—Huffduffed by vanderwal

  5. MIT Media Lab: Making Connections

    The MIT Media Lab is a place for making connections: connecting peopleand technology, connecting researchers across diverse disciplines, andconnecting the physical and local to the digital and remote. Mostimportantly, though, the Lab is about connecting people to oneanother. Our kickoff panel is centered on what is fresh and exciting at the MediaLab and how the Lab and its projects connect to the world. We’ll tell you what cool stuff is happening under our new director Joi Ito, demo some exciting projects on the boundary between business, open source,and academia, show how we navigate the benefits and challenges along this boundary, introduce you to all the other activities and events we’ll be hosting at SXSW, including our ongoing hacking and demo area,and get you started on the Making Connections Installation, our platform for hooking conference attendees and distant onlookers into our digital-physical games, art, and silliness.

    —Huffduffed by vanderwal

  6. Media Lab Conversations Series: Daniel Suarez | MIT Media Lab

    Daniel Suarez in Conversation with Joi Ito

    Tuesday, September 24, 2013 | 10:00am - 11:30am

    Location:  E14 3rd Floor Atrium, MIT Media Lab

    Speaker:  Daniel Suarez Joi Ito

    Daniel Suarez writes Sci-Fi thrillers focused on technology-driven change. His books, Daemon, Freedom™, Kill Decision, and Influx were informed by his nearly two decades as a systems analyst designing mission-critical software for the defense, finance, and entertainment industries. He is a past speaker at TED Global, NASA Ames, the Long Now Foundation, and the headquarters of Google, Microsoft, and Amazon. An avid gamer and technologist, he lives in Los Angeles, California.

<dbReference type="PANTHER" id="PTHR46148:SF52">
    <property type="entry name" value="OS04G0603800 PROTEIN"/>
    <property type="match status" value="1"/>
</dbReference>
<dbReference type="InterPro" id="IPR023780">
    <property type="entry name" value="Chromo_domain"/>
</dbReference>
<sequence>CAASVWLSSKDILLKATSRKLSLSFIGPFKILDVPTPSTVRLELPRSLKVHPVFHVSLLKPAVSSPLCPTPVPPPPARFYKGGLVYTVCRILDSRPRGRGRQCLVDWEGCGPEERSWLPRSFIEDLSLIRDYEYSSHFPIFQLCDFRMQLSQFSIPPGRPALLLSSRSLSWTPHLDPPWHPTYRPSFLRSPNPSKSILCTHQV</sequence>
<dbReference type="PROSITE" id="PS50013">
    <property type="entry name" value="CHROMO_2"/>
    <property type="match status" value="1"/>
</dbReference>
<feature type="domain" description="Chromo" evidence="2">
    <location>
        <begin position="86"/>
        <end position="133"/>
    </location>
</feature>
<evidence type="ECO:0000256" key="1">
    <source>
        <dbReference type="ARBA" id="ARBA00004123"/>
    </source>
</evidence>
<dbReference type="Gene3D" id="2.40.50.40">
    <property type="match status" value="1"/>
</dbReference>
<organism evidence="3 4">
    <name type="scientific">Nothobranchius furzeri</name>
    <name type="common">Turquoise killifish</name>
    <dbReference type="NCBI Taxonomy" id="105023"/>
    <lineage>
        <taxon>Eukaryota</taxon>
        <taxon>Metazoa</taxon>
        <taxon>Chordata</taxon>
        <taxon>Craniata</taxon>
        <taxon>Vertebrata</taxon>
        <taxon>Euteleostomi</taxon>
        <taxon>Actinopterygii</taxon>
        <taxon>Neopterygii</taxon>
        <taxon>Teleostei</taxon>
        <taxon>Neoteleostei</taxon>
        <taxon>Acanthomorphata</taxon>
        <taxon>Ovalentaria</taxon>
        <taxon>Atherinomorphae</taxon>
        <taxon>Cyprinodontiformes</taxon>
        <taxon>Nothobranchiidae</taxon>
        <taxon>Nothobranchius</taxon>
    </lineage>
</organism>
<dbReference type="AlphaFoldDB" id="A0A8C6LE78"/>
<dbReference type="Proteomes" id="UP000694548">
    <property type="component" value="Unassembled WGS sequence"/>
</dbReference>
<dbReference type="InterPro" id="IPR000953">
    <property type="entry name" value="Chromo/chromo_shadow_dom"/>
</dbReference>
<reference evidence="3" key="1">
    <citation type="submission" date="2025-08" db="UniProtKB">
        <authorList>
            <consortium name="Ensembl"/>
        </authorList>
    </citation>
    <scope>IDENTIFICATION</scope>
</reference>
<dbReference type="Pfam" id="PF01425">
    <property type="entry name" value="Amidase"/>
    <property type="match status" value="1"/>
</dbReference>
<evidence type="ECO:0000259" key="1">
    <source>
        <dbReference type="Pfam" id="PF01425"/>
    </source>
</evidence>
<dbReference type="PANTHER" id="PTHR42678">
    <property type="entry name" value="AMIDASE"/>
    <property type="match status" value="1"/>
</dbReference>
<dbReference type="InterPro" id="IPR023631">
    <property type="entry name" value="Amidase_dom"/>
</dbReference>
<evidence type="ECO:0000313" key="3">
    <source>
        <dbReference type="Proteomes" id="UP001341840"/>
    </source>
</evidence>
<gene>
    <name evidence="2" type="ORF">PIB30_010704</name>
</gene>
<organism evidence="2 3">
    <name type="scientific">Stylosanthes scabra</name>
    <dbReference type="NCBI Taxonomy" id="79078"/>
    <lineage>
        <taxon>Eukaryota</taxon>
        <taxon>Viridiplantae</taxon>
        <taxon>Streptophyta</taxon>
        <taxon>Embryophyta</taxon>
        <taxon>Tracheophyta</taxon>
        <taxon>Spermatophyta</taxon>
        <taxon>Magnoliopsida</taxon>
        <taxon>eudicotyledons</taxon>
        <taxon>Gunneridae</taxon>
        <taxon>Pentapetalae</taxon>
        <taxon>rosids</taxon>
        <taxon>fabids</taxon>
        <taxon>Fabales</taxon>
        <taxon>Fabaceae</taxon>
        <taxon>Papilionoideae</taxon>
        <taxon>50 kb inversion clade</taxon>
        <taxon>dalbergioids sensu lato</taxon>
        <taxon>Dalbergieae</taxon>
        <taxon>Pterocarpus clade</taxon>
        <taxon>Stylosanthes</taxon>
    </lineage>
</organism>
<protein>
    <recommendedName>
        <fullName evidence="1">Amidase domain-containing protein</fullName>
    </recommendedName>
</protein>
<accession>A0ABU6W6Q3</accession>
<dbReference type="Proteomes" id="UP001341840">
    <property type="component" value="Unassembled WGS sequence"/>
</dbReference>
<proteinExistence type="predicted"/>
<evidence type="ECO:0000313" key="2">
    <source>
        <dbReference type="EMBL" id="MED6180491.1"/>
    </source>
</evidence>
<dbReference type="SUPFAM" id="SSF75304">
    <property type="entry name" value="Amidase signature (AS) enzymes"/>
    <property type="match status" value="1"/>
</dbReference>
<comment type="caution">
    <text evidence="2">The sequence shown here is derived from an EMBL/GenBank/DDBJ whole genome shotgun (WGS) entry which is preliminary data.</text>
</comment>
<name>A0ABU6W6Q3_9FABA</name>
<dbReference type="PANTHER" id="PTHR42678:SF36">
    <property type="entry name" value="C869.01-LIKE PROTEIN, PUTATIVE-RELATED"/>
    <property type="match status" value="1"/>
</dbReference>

—Huffduffed by vanderwal

  7. A Countdown to Zero

    Episode one of Five Numbers, the BBC radio series presented by Simon Singh.

    What’s 2 minus 2? The answer is obvious, right? But not if you wore a tunic, no socks and lived in Ancient Greece. For strange as it sounds, ‘nothing’ had to be invented, and then it took thousands of years to catch on.

    —Huffduffed by vanderwal

  8. 1729 — The First Taxicab Number

    Episode five of A Further Five Numbers, the BBC radio series presented by Simon Singh.

    Curious properties sometimes lurk within seemingly undistinguished numbers. 1729 sparked one of maths most famous anecdotes: a young Indian, Srinivasa Ramanujan, lay dying of TB in a London hospital. G.H. Hardy, the leading mathematician in England, visited him there. "I came over in cab number 1729," Hardy told Ramanujan. "That seems a rather dull number to me."

    "Oh, no!" Ramanujan exclaimed. "1729 is the smallest number you can write as the sum of two cubes, in two different ways." Most of us would use a computer to figure out that 1³ 12³ = 9³ 10³ = 1729. Ramanujan did it from his sickbed without blinking.

    —Huffduffed by vanderwal

  9. Chris Maury on Voice-First Design

    In this week’s Design Podcast, I sit down with designer Chris Maury. Maury is the founder of Conversant Labs, working on projects intended to help improve the lives of the blind. We talk about designing for the blind (as he loses his sight), how chatbots might just make us better listeners, and principles for designing the best conversational UIs.

    Original video:
    Downloaded by

    —Huffduffed by vanderwal

  10. Material #46: Live From The Plex - Relay FM

    Russell and Yasmine brave the heat at Google I/O to bring you the latest news from the ground. Meanwhile Andy (to ensure no one can take out the entire Material Crew in one go) remains steadfastly at home in air conditioned comfort.

    —Huffduffed by vanderwal